We recently posted a brief item
about an Apache vulnerability
which has the potential to be remotely
exploitable. A number of distributors have responded to this vulnerability
with the appropriate updates, but there is no update for Red Hat Enterprise
Linux. Thanks to a helpful
, we know that this is not a case of Red Hat letting its
customers down; instead, RHEL is simply not vulnerable to this particular
bug. Since there is no need for an update, none has been issued.
In this case, RHEL users can get information about this (non-)
vulnerability from the Red Hat knowledge
base - as long as they don't mind the disclaimer that "Red Hat
makes no express or implied claims to its validity." In general,
however, it remains difficult for users of any distribution to determine
whether their installed systems are exposed to any specific vulnerability.
The release of an update generally provides a positive answer, but, until
that update comes out, users do not know for sure. Linux distributors
would do well for their users by providing this information in an
As it happens, there are a couple of distributions which do make some
- Fedora maintains a
list of CVE numbers, along with comments on whether the
distribution is vulnerable or not. It fails the "easily found" test,
however: the list is maintained as a text file in a CVS repository,
and one must go into the CVS web interface to see it. But, once one
knows about the file, it is easy to pull it up and get information on
specific problems. For the Apache problem, Fedora was indeed
vulnerable, and the problem was fixed via a backport.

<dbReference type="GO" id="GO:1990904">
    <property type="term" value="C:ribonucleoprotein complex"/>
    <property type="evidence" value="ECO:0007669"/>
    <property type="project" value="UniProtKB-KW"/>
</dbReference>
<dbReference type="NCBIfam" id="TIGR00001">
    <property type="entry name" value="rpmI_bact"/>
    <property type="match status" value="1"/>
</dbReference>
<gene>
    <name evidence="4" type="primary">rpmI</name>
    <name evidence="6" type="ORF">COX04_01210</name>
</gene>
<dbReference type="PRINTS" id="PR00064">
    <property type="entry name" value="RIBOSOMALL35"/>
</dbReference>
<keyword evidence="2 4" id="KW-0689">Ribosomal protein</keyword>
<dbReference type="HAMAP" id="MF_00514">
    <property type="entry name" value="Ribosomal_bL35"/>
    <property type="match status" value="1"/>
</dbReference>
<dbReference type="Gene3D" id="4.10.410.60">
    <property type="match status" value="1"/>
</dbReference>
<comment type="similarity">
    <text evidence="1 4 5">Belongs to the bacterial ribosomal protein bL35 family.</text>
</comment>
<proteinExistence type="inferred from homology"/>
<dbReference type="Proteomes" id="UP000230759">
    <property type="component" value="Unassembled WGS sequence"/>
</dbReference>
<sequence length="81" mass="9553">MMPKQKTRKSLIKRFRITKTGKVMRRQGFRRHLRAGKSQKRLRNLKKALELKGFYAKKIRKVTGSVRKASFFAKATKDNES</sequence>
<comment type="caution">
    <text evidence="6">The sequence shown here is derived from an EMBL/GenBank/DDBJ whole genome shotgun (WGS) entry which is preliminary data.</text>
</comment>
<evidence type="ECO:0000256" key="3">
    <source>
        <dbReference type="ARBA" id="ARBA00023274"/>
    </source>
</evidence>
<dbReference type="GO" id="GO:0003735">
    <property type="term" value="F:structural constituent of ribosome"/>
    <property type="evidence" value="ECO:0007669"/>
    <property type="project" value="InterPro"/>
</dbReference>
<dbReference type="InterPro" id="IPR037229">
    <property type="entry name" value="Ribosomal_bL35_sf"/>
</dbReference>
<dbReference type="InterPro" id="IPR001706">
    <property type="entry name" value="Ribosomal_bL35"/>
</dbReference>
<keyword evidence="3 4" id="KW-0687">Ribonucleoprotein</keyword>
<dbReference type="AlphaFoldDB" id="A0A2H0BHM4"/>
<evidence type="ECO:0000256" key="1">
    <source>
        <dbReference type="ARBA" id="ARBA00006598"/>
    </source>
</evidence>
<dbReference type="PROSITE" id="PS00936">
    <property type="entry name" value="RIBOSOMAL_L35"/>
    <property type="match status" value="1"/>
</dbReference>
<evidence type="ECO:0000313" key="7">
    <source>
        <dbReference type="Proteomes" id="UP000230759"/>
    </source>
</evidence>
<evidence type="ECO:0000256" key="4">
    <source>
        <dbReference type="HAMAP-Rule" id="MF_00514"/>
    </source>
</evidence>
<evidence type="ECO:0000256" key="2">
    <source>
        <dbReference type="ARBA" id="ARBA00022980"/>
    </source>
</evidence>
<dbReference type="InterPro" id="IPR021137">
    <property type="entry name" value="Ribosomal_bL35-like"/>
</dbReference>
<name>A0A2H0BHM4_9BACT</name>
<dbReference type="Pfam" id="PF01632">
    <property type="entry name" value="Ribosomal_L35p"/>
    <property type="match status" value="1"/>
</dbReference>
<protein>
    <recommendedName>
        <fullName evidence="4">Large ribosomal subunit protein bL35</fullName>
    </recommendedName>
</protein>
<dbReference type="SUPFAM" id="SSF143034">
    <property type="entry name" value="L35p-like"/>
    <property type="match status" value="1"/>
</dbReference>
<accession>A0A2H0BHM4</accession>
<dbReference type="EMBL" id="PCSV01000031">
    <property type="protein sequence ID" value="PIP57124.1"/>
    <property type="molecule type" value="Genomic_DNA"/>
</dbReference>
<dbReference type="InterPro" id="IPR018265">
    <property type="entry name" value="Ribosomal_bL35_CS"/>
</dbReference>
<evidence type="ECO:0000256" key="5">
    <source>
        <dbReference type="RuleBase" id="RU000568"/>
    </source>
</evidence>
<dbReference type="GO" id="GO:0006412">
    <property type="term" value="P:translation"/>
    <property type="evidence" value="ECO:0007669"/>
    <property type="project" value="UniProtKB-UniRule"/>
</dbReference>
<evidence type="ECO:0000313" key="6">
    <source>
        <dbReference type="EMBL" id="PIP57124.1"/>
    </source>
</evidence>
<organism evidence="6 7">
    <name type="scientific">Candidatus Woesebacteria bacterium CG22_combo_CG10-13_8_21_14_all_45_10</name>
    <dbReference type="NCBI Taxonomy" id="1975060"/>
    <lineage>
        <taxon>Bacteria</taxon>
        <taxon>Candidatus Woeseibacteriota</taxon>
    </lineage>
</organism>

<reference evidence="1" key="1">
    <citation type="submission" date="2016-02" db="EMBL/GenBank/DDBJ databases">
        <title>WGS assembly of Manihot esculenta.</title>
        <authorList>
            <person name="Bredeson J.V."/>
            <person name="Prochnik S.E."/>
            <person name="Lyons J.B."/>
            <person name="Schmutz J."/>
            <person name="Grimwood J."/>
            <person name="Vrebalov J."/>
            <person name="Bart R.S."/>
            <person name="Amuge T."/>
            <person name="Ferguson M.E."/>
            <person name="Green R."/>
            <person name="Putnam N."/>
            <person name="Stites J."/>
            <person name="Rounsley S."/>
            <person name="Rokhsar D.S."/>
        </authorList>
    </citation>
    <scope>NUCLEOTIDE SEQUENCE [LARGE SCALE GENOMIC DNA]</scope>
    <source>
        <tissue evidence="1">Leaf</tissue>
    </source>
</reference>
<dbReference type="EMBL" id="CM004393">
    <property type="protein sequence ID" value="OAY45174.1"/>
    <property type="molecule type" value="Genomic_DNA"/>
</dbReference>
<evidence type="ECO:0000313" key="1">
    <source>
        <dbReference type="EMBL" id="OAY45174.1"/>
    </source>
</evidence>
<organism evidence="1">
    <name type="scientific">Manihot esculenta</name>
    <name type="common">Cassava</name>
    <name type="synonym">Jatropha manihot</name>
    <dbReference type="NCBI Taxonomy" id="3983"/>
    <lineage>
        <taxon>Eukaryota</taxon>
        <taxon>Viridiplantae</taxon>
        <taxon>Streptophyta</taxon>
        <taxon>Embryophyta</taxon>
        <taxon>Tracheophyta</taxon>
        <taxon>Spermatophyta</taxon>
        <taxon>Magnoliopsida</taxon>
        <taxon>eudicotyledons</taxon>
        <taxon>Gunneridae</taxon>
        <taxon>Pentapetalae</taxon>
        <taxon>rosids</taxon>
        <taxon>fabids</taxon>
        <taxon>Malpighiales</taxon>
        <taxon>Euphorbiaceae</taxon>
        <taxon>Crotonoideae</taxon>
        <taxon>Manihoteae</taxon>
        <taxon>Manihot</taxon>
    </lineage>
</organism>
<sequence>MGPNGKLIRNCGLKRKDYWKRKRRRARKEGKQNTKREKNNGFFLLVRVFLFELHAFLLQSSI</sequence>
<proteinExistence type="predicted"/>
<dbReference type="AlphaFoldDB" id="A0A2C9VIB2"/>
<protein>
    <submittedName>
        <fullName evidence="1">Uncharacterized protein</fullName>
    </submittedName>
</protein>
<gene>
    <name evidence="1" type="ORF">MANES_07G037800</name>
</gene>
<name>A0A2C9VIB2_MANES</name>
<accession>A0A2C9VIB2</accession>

- Some time back, LWN received a somewhat indignant message to the
effect that we should have looked up a vulnerability in the Debian Security Bug Tracker.
There is a lot of good information there on specific vulnerabilities;
page (for the same Apache vulnerability) notes that stable has
been fixed, but that testing and unstable are vulnerable.
This tracker also fails the "easily found" test: it is not hosted
under a debian.org domain, and there is no mention of it on the Debian security
information or security FAQ
pages. A determined user can find a non-vulnerabilities
page which has some useful information, but it does not have the full
Most of the time, Linux distributors do a high-quality job of tracking and
responding to vulnerabilities. It is rare that users of a high-profile
distribution remain without updates for serious vulnerabilities for any
serious period of time. They could help their users a bit more, however,
if they were to make more of their tracking information available. More
visibility into the system will increase confidence that problems are being
addressed - especially in cases where a distribution is not vulnerable and
the problem does not exist in the first place.
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